Jan 15, 2013

Revised regulations for the Russian medical device market have been in effect since January 1, 2013, and Emergo Group has now learned more details of these changes, although some specifics of the new rules are still needed.

All medical device registrations submitted to Russian medical device market regulator Roszdravnadzor after January 1, 2013 will fall under the new requirements; applicants seeking registration under the previous regulations must provide a written statement to Roszdravnadzor as soon as possible.

Registration Certificates
Medical device registration certificates obtained before January 1, 2013 will remain valid until their expiration dates. Registration certificates for devices approved prior to the new regulations that have no expiration date remain valid until January 1, 2014, at which point affected manufacturers will have to submit official statements to Roszdravnadzor requesting replacement of registration certificates. (These manufacturers will not have to re-register their devices, according to the new regulations.)

The following information will be included in Registration Certificates going forward:

  • Name of device and its accessories
  • Intended use of device
  • Designer details
  • Device type according to Ministry of Health nomenclature (Order 06.06.201 N4)
  • Manufacturer details
  • Device risk class
  • Authorized representative details
  • OKPD code
  • Manufacturing address
  • Registration procedure information


Authorized Representation Requirements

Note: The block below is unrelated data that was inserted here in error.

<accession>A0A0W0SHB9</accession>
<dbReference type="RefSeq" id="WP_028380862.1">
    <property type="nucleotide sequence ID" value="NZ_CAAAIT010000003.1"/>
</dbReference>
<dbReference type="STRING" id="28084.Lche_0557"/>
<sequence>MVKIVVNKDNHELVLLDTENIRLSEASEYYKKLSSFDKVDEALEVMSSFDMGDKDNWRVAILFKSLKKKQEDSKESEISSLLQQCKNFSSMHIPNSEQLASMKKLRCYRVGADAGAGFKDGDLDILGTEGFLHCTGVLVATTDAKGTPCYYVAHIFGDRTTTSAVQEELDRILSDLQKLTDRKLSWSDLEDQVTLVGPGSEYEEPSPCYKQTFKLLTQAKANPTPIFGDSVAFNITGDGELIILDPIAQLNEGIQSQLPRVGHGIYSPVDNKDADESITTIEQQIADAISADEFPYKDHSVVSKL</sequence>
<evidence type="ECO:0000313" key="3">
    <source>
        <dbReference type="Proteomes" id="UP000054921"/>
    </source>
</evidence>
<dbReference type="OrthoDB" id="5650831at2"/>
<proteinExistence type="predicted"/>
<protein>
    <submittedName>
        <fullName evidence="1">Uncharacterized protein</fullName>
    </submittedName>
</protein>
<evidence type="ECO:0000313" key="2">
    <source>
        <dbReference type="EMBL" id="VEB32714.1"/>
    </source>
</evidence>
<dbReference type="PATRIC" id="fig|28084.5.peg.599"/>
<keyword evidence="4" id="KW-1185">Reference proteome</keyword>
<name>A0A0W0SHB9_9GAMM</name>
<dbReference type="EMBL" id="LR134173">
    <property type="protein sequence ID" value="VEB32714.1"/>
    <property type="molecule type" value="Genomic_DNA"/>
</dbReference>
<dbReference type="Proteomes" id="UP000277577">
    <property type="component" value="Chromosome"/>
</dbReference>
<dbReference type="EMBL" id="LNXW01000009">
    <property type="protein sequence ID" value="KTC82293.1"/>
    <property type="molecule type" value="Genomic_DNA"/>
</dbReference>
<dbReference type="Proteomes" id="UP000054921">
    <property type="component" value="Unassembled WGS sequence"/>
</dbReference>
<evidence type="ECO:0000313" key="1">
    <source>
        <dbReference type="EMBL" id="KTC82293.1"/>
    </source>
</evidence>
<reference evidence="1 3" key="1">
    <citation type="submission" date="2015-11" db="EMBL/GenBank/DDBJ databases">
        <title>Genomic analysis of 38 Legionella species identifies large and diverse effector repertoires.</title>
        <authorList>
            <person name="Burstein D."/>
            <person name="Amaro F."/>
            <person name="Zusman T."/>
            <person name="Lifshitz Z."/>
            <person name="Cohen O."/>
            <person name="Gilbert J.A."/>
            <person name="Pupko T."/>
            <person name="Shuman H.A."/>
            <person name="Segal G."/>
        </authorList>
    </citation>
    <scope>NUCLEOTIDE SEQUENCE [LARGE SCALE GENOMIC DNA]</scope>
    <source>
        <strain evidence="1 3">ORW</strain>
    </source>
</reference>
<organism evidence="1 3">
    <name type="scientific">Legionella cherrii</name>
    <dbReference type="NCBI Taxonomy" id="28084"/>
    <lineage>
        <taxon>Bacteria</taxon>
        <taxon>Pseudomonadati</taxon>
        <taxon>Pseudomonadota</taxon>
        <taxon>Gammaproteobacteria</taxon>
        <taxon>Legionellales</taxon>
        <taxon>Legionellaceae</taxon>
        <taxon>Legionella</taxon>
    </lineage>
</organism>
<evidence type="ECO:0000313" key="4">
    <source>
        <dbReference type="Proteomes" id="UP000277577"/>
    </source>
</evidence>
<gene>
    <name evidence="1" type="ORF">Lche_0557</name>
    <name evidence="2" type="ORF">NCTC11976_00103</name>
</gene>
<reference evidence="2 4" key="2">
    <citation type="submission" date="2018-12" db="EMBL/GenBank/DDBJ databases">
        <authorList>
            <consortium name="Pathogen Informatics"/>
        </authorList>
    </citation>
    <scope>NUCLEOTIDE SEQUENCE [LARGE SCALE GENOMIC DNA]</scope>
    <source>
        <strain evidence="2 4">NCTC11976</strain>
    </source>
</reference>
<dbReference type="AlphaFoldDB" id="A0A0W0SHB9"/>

The new regulations define an Authorized Representative as a legal entity registered in the Russian Federation and representing a medical device manufacturer in regulatory issues including conformity assessments and registration. This marks the first time Russian regulators have officially introduced authorized representation requirements.

Registration and Testing
Testing results still play a large role in Russia’s medical device registration process. The new regulatory system adds additional testing requirements for measuring devices. It remains unclear, however, whether regulators will require clinical testing for all risk classes, or whether regulators will accept clinical test results from internationally accredited laboratories.

Use of Expertise Centers
One of the more significant changes in the revised regulations has to do with the larger role “Expertise Centers” will play in the Russian medical device registration process.  These entities will determine whether registrants must conduct clinical trials in Russia for their devices, as well as whether devices under review are safe enough to undergo clinical testing in Russian healthcare facilities. In addition, Expertise Centers—rather than Roszdravnadzor officials—will evaluate registration dossiers for quality, safety and efficiency, which will influence Russian regulators’ final decision whether to approve a registration application. Thus, foreign manufacturers seeking market authorization in Russia should prepare to deal with multiple entities, not just Roszdravnadzor, to register their devices.

Bottom line: Less Opaque, More Complex
With a revised regulatory process now in place, medical device registration in Russia still remains a complex endeavor. But now that we have a more detailed playbook, so to speak, of what to expect in terms of Roszdravnadzor requirements, medical device companies may ultimately benefit in terms of a more predictable (if not easy) path to market in Russia. Emergo Group will provide additional information on regulatory changes in Russia as we learn them.


  • Stewart Eisenhart